Nicole Jameson – The New DailyDigital Strategist | Director of Dark Horse Agency | CEO of The Social Kit
Communication key when setting boundaries for children in a digital age.
Navigating social media can be tough, especially as a concerned parent – while setting boundaries is key, it’s also important to not be too hard on yourself.
Nicole Jameson has two boys – aged 11 and 14 – and she has a few boundaries for her kids.
Ms Jameson works in social media as the director of Dark Horse Agency in Perth, but said even she doesn’t always get it right.
“There are a lot of different ways I’ve gotten things wrong,” she told The New Daily.
“There are three or four ways that I have learned, where I’ve worked consistently when just trying to manage their devices.”
She sometimes gives her boys free rein, and doesn’t feel guilty about it, but other times she’s restricting their social media and device usage.
Every time the rules surrounding her children’s phones change, there’s a family meeting, which involves “sitting down, having a chat about it to make sure that they understand the rules are changing and what the rules are changing to and why they’re changing”.
“That whole preparation is part of what will make it work in the long run. Getting them involved and communicating with them is ultimately what’s going to work,” she said.
Social media boundaries
Establishing boundaries isn’t a one size fits all type of thing – what works for Ms Jameson might not work for every parent trying to protect their children online.
At home, there are rules aimed at minimising the time her sons are on their devices. She wants them to be active and able to have a real-life conversation.
For example, before 9.30am and after 5pm, devices can’t be used. Overnight their phones, laptops and iPads are left downstairs in the kitchen.
Her boys can earn their right to use their devices by getting outside or doing some work around the house. This can change, depending on whether your child is on school holidays.
She said it’s important to have conversations with children before changing the rules.
“A lot of us are working and managing families as well – you forget to have those early conversations, and kids need time, like teabags.
“They need time to percolate and accept the idea and go ‘OK, well this is it’.”
She also checks her children’s phones. Everyone in the Jameson household has the same passcode. But you don’t need to snoop, you can just ask your children to see their phone, or ask to be shown how to use an app.
“They love to be the educator, and it’s a way of getting a window into how they use it as well,” she said.
Changing the rules
The boundaries can change over time.
Before Ms Jameson’s children were old enough, she had mapped out designated ages at which they would be allowed to use social media. Now that has changed.
“When you’re living through it, it can be a different thing,” she said.
“I think there is a lot of fear around kids on social media, but there are some platforms that they literally just use as chat, like Snapchat, and they’re not using it for very much else.”
Having that communication early on will help parents spot something that’s a bit off sooner rather than later.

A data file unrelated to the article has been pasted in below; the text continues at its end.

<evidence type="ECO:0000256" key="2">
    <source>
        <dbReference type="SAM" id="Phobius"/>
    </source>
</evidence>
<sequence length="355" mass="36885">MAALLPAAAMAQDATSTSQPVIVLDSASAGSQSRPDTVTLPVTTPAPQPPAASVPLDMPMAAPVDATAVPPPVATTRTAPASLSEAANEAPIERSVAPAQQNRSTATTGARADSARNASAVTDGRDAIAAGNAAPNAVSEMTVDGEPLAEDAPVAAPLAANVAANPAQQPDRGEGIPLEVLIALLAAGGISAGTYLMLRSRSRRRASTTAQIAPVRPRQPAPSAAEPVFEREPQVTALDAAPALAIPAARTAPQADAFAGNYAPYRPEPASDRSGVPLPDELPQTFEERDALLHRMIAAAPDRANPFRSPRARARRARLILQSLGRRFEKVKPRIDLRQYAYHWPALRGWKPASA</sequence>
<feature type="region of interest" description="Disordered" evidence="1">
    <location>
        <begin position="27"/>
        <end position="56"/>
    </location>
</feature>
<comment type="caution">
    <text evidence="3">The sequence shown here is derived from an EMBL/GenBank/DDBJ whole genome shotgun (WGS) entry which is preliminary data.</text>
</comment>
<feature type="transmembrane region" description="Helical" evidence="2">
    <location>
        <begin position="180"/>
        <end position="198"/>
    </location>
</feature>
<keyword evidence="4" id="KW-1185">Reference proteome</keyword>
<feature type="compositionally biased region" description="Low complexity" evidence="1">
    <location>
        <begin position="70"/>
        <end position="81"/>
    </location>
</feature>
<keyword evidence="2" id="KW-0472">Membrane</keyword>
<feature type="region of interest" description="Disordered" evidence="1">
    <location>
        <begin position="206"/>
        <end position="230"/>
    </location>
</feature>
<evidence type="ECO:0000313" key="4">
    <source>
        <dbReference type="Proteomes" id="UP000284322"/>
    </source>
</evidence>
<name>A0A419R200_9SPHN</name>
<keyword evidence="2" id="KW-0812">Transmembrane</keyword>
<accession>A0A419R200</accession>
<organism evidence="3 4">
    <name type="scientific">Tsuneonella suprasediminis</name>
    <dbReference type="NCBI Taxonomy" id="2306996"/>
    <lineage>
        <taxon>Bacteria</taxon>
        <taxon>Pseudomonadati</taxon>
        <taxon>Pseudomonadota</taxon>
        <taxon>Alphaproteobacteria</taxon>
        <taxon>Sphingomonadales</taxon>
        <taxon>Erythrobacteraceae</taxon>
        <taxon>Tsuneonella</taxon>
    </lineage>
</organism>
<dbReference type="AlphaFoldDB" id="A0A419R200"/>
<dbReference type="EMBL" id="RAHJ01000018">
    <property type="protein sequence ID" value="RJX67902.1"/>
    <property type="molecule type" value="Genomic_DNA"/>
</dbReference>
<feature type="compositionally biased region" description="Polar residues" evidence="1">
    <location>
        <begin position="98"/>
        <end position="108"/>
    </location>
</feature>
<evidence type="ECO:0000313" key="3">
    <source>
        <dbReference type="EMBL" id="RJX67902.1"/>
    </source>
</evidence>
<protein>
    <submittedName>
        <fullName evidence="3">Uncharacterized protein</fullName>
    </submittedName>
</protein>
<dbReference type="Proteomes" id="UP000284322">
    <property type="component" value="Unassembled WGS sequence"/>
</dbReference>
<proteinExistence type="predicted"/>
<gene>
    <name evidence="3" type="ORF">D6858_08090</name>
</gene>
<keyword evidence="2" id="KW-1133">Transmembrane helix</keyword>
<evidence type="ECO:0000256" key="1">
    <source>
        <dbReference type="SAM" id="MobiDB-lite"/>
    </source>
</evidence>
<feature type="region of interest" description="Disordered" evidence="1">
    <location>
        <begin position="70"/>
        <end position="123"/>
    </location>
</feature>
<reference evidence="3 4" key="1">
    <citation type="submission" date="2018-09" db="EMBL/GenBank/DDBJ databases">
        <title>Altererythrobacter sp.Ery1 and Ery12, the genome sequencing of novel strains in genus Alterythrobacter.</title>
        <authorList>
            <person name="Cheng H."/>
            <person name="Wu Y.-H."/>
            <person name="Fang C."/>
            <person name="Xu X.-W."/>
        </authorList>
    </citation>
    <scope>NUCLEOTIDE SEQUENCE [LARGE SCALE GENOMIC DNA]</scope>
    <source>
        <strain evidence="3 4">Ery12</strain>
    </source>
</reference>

It’s also not so much about age, when it comes to kids on social media, but how mature they are.
If they’re mature and they have good self-esteem, going on a platform like Instagram might be OK, as long as the activity is monitored.
For Ms Jameson, her children are allowed on Instagram and Snapchat, as that is where they chat to their friends.
One website she says parents should be wary of is Omegle, where strangers are randomly paired for a video chat.
“I would recommend having some restrictions about that one,” she said, also warning against apps where “insidious” chat might happen, like Telegram.
“I don’t think there is one age or one platform that is safe for kids. Ultimately, if you make it too safe, they’re not going to want to be on it. They want to be on what we’re on. They want to be on the cool things and, let’s be honest, they’re probably cooler than us.”
There are also times where parents have no control, such as at sleepovers, so it’s important children know the boundaries.
“I always say, I want you to talk to me about strange behaviour, not strange people,” she said, adding children often think everyone is their friend on social media.
Know who’s influencing them
The rise of social media saw the rise of influencers – some good, some very bad.
Although neither of her children followed him, Ms Jameson decided to get ahead of it and bring up Andrew Tate at the dinner table, knowing he was popping up on the feeds of young men.
Given his content was everywhere or potentially some of her children’s friends may have been following him, she knew it needed to be spoken about.
“[Tate] would be a discussion point, even outside of me not being aware if they’re following him or not,” she said.
If she had daughters, Ms Jameson would probably be warning them against the latest influencer scam promising weight loss and that everything on social media is fake.
She says it’s important parents arm themselves with information and see who their children are following; if you don’t know who someone is, then Google them.
Don’t feel guilty
The last thing Ms Jameson wants is for parents to feel guilty about what they are or aren’t doing.
“I don’t want another reason for parents to feel guilty. Because there’s so much about already, but also I think just letting people know that having that conversation doesn’t mean it can save you a lot of wars in the long run,” she said.
If there’s a need to punish children for violating certain boundaries being set around phones, Ms Jameson suggests letting children pick out something suitable ahead of time.
“Kids are always more brutal than we can ever be on their devices,” she said.
“Ultimately you’ve got to remember that you own the contract unless they are 18 plus – you still have control.”